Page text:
Tuesday, June 17, 2014

Rehab Nazzal at the Karsh-Masson Gallery in Ottawa

In each work in the exhibition Invisible, at the Karsh-Masson Gallery from 9 May to 22 June 2014, the artist Rehab Nazzal employs a formal device that actually obstructs the full expression of the content presented. For example, the 2010 video Bil'in combines the sound of a crowd getting tear gassed with out-of-focus images and abstract flashes of colour, as if the camera too were blinded by tear gas. At the heart of the exhibition are works that utilize found footage of a military exercise at a prison in Israel resulting in the injury and death of Palestinian political prisoners. Frames from the Negev Prison is an installation of 1,700 4"x 6" digital prints that runs the length of one gallery wall. The individual prints make up a mosaic that represents a highly pixelated image, with completely black "tiles" indicating footage that was suppressed by the authorities, and others offering only limited views of the events.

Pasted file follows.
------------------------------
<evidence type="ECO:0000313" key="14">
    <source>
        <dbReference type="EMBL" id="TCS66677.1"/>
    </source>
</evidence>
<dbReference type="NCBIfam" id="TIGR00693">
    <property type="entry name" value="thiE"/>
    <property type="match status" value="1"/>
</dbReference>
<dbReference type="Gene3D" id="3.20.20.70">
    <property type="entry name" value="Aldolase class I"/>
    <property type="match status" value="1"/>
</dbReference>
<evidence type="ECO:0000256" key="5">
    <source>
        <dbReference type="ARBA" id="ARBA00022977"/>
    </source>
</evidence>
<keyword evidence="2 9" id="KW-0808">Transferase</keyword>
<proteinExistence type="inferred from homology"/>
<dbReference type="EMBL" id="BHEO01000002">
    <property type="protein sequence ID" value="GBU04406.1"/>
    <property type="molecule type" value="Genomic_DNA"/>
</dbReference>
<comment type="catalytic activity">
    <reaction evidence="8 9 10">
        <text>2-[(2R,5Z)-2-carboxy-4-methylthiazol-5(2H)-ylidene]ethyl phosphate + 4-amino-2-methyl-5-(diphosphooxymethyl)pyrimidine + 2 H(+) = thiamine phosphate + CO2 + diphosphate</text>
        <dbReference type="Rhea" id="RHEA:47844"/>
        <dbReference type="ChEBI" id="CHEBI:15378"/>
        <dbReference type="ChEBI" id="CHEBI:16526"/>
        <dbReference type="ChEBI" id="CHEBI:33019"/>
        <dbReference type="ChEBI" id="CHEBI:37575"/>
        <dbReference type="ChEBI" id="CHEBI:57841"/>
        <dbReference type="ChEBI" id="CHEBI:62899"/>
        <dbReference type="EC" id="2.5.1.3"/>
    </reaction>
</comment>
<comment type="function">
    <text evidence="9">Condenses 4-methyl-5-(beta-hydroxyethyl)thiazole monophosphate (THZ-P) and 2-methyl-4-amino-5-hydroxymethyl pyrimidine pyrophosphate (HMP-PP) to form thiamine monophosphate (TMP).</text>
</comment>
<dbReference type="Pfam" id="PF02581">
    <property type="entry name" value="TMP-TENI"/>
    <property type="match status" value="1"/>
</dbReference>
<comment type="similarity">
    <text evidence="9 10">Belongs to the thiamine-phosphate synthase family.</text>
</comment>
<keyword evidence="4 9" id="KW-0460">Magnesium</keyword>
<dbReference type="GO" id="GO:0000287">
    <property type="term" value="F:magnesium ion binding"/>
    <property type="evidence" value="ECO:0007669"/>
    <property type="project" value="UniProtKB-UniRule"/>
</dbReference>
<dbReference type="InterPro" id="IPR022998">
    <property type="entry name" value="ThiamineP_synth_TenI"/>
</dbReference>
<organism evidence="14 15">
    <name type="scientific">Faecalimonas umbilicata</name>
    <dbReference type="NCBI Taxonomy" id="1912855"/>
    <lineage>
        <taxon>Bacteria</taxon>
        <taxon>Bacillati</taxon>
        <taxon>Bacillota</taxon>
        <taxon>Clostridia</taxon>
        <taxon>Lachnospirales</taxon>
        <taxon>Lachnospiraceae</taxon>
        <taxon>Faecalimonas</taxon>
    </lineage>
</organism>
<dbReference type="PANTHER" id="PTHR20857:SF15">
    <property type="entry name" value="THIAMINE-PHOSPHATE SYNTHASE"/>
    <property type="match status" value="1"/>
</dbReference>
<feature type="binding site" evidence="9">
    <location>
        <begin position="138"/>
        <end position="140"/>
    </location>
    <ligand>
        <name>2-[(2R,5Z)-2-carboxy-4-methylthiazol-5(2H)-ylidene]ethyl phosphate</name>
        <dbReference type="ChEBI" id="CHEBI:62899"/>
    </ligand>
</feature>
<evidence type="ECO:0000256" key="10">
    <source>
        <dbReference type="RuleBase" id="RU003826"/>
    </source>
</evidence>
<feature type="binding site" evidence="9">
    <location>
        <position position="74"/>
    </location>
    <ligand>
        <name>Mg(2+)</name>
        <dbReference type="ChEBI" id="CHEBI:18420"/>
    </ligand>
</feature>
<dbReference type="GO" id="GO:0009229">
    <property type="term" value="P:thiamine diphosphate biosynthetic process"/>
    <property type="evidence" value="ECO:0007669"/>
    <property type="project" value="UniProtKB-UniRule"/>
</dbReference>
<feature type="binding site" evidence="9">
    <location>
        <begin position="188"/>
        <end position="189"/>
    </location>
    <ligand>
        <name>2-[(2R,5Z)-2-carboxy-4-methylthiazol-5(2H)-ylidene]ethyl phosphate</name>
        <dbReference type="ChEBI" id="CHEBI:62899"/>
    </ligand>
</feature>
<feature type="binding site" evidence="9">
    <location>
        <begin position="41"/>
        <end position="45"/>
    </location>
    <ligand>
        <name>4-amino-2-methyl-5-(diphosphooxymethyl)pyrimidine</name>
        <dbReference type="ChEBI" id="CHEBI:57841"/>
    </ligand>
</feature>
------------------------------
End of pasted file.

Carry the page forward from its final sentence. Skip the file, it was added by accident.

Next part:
Rehab Nazzal, Frames from the Negev Prison, 2013, 1700 digital photographs on paper (detail)

In an artist's talk on June 1, Nazzal said her work formalizes the process of making visible that which has been suppressed. The works remain incomplete in order to betray the force of suppression. Above all, the works invite the viewer to look further into what is only being partially presented. Most certainly, Nazzal's exhibition and the works within it have made the dialogic visible, creating the space for a polyvocal response.

I wrote about the exhibition on the June 17 Akimblog. For the complete text, click on  the following link.

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